Success came to Tomine more quickly, and more substantially. I had recently relocated to Sacramento from Brooklyn to work as an editor at Pulse!, the music monthly published by Tower Records. Tomine’s strip would eventually run from February 1992 through September 1994, which is when he decided to hunker down and focus on his English degree at UC Berkeley. After Tomine regularly submitted his minis, Optic Nerve was picked up for distribution by the eminent Canadian publisher Drawn & Quarterly, home to the artists Seth, Joe Matt, Chester Brown and other figures influential in stripping comics of their super-hero tendencies, and making them a medium for personal expression—and for the sharing of intimate, often dark personal details. Tomine fit right in. D&Q’s serialization of Tomine’s Optic Nerve has led, since 1998, to four book collections.

 Tomine hung out at the old World’s Best Comics store on Watt Avenue. (Photo courtesy of Drawn & Quarterly)

Tomine hung out at the old World’s Best Comics store on Watt Avenue. (Photo courtesy of Drawn & Quarterly)

The most recent of Tomine’s books, Shortcomings, was released in 2007, and is his most sustained. In contrast with his earlier books, Shortcomings is a self-contained, full-length work, a “graphic novel” in the true sense of the term. His short pieces in the past had garnered comparisons to those of short-story master Raymond Carver (who also lived in Sacramento), thanks to Tomine’s attention to the details of urban tension and twentysomething melancholy. Shortcomings focuses on a young Asian-American man’s inner conflict about dating Caucasian women—you could say that Tomine had moved from Carver to Philip Roth. The New York Times did just that, and praised him for being “daring in his restraint.” The San Francisco Chronicle flat out called Shortcomings a “milestone.”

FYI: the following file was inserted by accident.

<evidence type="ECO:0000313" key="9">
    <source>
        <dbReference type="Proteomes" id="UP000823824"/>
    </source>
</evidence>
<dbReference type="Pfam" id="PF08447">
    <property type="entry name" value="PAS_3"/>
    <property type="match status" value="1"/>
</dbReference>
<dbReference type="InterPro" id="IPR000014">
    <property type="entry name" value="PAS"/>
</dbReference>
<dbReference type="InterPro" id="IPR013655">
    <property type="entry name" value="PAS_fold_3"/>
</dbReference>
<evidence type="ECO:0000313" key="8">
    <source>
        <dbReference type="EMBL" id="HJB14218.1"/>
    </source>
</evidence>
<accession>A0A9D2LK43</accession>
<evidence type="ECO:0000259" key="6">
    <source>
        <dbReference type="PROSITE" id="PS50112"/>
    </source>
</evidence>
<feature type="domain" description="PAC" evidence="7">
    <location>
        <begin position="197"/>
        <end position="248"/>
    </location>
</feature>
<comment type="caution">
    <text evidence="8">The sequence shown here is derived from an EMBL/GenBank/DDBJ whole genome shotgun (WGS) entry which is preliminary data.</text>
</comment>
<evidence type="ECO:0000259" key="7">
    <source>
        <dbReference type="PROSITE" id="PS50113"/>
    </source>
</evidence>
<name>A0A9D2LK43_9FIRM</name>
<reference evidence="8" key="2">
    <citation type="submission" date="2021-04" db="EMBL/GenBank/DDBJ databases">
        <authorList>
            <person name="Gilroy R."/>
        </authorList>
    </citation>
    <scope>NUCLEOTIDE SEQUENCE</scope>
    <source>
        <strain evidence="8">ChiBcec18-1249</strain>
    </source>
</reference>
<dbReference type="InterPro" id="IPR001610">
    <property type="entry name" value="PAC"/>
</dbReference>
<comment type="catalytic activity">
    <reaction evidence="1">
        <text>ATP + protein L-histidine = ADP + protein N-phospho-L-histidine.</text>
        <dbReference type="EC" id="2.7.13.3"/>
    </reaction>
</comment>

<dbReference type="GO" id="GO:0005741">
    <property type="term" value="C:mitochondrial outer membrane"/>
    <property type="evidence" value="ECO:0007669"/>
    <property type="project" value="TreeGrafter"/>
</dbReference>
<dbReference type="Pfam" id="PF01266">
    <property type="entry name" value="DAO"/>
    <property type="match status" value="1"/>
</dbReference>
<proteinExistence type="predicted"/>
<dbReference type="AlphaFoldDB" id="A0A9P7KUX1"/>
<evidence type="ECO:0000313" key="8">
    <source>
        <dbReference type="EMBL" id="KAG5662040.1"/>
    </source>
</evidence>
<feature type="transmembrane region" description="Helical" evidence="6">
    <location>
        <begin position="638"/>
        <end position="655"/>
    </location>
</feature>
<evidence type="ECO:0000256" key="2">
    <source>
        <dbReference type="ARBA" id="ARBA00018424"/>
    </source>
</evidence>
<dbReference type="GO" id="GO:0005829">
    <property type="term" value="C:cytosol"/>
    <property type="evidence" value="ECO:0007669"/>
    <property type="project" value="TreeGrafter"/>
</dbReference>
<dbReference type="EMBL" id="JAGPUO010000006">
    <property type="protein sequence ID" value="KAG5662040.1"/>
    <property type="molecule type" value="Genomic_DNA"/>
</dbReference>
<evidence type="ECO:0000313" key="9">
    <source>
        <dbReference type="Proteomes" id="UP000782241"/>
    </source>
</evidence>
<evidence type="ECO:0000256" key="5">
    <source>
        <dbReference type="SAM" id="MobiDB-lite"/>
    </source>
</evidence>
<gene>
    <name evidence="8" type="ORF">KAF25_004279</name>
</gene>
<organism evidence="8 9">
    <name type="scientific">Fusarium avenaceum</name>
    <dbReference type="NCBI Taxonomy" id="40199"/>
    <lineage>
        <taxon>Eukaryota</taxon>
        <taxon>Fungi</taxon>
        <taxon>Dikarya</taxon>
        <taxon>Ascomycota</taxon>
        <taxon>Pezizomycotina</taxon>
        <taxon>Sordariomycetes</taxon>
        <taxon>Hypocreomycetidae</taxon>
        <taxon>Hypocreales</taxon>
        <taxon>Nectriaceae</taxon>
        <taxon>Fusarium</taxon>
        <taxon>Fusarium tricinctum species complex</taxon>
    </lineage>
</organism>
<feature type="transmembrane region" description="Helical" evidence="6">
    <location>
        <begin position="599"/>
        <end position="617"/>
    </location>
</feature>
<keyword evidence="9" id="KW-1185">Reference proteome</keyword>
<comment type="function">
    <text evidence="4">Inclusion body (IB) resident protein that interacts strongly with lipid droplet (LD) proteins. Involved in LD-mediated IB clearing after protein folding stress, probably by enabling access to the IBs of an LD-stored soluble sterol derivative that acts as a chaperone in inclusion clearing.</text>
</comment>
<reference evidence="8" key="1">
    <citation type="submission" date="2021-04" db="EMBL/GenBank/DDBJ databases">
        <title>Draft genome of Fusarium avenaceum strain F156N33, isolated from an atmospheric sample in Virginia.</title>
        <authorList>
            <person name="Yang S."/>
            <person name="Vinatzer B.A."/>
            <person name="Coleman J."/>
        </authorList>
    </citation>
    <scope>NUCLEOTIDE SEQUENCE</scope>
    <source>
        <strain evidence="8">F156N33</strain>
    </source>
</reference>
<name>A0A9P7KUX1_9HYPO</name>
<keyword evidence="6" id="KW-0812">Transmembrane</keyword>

And that work, in turn, has led to high-profile commissions from magazines, including Details and The New York Times Magazine. “He’s like a dream artist for me,” says New Yorker Art Editor Françoise Mouly when asked about Tomine. “I’m always looking for artists who do narrative storytelling images. The other requirement is for images that look good, and with Adrian, he’s pretty high up on that ladder. Not only do his images tell a story, but there’s this aura of mystery. You keep wanting to look at it, because it posits a ‘before’ and an ‘after,’ so it’s perfect for The New Yorker.”

As of this writing, Tomine’s most recent New Yorker cover appeared on the February 2, 2009 issue. His sixth for the magazine, it depicts a lonesome ice cream truck in the dead of urban winter. Behind the truck stands the grand but beleaguered city, bleak and grey, and in the middle ground is a desolate public park, its trees reduced to spindles as narrow as the New York society women whom Tom Wolfe famously captioned “social X-rays.” A flurry of snow sweeps across the page. The only hint of warmth in Tomine’s picture is a muted yellow glow emanating wanly from inside the ice cream truck—but even the driver, who’s reading the newspaper (people are always reading in Tomine’s work), is bundled for a blizzard.